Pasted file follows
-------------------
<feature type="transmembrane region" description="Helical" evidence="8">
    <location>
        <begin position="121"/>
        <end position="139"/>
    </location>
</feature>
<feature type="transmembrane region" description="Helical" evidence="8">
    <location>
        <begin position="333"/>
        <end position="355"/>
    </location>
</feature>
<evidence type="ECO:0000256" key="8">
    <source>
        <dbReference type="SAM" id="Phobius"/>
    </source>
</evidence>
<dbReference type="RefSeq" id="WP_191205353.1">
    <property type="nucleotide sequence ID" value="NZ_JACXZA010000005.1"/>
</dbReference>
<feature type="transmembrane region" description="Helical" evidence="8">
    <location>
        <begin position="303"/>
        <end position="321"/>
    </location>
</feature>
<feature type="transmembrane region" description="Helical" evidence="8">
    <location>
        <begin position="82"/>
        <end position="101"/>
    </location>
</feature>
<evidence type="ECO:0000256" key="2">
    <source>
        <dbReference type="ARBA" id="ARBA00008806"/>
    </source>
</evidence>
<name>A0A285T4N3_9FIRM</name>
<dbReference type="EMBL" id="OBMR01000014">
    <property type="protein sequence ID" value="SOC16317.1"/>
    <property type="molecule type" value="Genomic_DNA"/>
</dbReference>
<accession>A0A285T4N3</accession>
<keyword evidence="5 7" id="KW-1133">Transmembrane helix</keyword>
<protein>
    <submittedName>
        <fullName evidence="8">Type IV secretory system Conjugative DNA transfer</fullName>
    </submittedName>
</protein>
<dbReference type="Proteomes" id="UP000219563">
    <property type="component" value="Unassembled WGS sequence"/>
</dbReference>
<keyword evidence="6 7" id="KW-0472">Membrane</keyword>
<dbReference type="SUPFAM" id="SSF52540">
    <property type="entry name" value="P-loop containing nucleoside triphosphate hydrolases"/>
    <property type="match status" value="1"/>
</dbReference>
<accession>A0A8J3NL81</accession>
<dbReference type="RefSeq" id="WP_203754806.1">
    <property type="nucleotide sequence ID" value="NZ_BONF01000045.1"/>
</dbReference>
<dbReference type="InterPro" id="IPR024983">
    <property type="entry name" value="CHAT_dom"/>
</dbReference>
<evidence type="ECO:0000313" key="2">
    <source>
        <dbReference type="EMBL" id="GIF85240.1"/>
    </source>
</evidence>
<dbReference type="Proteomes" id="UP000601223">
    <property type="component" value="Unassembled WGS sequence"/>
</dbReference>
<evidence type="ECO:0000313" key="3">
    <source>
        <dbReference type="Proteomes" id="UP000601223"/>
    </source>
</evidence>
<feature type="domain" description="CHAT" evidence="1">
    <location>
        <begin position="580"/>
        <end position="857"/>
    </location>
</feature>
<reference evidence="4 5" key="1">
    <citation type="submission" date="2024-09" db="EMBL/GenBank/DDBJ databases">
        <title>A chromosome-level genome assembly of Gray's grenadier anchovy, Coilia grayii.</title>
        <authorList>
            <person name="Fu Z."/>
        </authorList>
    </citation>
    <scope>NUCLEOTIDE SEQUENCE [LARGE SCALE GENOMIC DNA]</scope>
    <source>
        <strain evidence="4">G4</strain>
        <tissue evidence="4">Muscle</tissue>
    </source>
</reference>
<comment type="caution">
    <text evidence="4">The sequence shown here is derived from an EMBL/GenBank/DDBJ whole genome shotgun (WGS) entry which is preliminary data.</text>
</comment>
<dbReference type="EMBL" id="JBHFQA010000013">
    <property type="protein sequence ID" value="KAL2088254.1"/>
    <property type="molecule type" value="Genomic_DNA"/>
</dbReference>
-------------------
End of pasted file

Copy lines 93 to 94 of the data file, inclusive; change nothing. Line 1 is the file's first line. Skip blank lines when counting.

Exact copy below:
        <strain evidence="4">G4</strain>
        <tissue evidence="4">Muscle</tissue>